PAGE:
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McBride CM, Emmons KM, Lipkus IM. Understanding the potential of teachable moments: The case of smoking cessation. Health Educ Res 2003;18:156-70.  Back to cited text no. 7
    
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DiClemente CC, Dolan-Mullen P, Windsor RA. The process of pregnancy smoking cessation: Implications for interventions. Tob Control 2000;9 Suppl 3:III16-21.  Back to cited text no. 8
    
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Zamanzadeh V, Ghahramanian A, Rassouli M, Abbaszadeh A, Alavi-Majd H, Nikanfar AR. Design and Implementation Content Validity Study: Development of an instrument for measuring Patient-Centered Communication. J Caring Sci 2015;4:165-78.  Back to cited text no. 9
    
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Yang L, Tong EK, Mao Z, Hu TW. Exposure to secondhand smoke and associated factors among non-smoking pregnant women with smoking husbands in Sichuan province, China. Acta Obstet Gynecol Scand 2010;89:549-57.  Back to cited text no. 10
    
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Mistry R, Dasika A. Antenatal tobacco use and secondhand smoke exposure in the home in India. Nicotine Tob Res 2018;20:258-61.  Back to cited text no. 11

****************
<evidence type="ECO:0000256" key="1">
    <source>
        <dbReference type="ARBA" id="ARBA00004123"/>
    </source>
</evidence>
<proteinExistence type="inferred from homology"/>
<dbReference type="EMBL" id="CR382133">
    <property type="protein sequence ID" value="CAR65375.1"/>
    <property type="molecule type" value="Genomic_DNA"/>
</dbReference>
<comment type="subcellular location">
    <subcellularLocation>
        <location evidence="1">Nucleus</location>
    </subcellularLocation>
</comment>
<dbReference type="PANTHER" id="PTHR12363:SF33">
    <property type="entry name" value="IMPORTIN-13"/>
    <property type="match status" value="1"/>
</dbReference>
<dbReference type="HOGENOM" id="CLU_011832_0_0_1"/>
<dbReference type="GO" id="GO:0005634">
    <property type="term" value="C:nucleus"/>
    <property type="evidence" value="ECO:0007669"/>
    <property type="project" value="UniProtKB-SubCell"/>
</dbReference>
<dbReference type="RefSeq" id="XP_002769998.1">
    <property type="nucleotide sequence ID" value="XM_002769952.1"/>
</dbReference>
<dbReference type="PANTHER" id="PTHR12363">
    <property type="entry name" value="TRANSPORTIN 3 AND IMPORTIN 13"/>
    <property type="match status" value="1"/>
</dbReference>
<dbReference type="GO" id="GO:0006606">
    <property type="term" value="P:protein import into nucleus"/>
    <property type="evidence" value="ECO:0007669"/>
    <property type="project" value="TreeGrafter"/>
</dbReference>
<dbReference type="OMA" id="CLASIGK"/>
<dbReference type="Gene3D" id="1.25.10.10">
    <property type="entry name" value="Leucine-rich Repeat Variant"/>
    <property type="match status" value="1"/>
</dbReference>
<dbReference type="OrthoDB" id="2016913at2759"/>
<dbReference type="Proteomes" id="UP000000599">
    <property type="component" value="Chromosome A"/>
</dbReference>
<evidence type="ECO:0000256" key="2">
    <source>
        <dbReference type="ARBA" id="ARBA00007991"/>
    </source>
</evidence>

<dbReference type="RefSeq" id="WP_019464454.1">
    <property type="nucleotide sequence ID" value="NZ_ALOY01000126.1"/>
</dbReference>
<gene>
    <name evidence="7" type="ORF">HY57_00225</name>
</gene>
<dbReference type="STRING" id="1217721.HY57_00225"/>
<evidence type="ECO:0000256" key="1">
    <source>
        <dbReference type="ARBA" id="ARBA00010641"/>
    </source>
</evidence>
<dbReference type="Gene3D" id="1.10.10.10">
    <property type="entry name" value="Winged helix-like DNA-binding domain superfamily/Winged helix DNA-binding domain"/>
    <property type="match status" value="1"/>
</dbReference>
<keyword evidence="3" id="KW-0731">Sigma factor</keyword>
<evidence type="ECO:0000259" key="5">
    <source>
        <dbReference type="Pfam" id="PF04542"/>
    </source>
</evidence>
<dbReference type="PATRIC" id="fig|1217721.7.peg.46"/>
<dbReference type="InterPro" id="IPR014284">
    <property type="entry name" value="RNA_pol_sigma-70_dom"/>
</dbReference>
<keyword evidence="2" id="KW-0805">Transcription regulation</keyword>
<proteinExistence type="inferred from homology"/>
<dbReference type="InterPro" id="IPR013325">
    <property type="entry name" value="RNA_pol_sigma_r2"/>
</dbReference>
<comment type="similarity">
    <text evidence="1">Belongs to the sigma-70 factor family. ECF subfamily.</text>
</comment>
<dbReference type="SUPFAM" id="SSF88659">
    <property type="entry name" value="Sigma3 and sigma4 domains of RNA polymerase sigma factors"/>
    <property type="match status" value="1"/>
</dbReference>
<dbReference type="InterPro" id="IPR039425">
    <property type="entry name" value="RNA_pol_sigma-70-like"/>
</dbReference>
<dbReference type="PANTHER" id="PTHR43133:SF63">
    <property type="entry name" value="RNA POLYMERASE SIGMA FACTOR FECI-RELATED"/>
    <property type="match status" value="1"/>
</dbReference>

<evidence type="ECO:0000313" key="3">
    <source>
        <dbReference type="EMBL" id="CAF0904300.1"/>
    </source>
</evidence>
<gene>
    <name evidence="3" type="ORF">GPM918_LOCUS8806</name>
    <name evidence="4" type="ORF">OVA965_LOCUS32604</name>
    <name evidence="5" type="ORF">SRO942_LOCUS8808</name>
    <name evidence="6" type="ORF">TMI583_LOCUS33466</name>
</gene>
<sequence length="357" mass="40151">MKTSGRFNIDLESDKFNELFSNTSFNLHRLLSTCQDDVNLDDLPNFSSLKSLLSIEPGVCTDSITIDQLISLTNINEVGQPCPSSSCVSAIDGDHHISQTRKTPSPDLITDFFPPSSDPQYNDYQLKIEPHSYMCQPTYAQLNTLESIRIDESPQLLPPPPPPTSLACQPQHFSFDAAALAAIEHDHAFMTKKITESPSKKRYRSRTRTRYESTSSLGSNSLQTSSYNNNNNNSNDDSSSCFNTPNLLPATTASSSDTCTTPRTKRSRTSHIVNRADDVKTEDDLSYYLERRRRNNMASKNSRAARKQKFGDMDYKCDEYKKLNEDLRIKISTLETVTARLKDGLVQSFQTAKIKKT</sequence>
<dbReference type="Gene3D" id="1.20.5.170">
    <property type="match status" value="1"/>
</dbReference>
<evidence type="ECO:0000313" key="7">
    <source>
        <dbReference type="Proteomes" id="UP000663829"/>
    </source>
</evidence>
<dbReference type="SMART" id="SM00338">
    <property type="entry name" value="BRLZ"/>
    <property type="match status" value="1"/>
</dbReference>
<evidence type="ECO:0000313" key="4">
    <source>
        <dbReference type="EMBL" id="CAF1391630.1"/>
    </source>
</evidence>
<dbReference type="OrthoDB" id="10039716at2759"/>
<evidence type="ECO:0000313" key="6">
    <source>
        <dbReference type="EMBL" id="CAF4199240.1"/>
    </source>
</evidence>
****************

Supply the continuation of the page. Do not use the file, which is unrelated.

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Khattar D, Awasthi S, Das V. Residential environmental tobacco smoke exposure during pregnancy and low birth weight of neonates: Case control study in a public hospital in Lucknow, India. Indian Pediatr 2013;50:134-8.  Back to cited text no. 12
    
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Krishnamurthy AV, Chinnakali P, Dorairajan G, Sundaram SP, Sarveswaran G, Sivakumar M, et al. Tobacco use, exposure to second-hand smoke among pregnant women and their association with birth weight: A retrospective cohort study. J Family Med Prim Care 2018;7:728-33.  Back to cited text no. 13
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  [Table 1], [Table 2], [Table 3], [Table 4]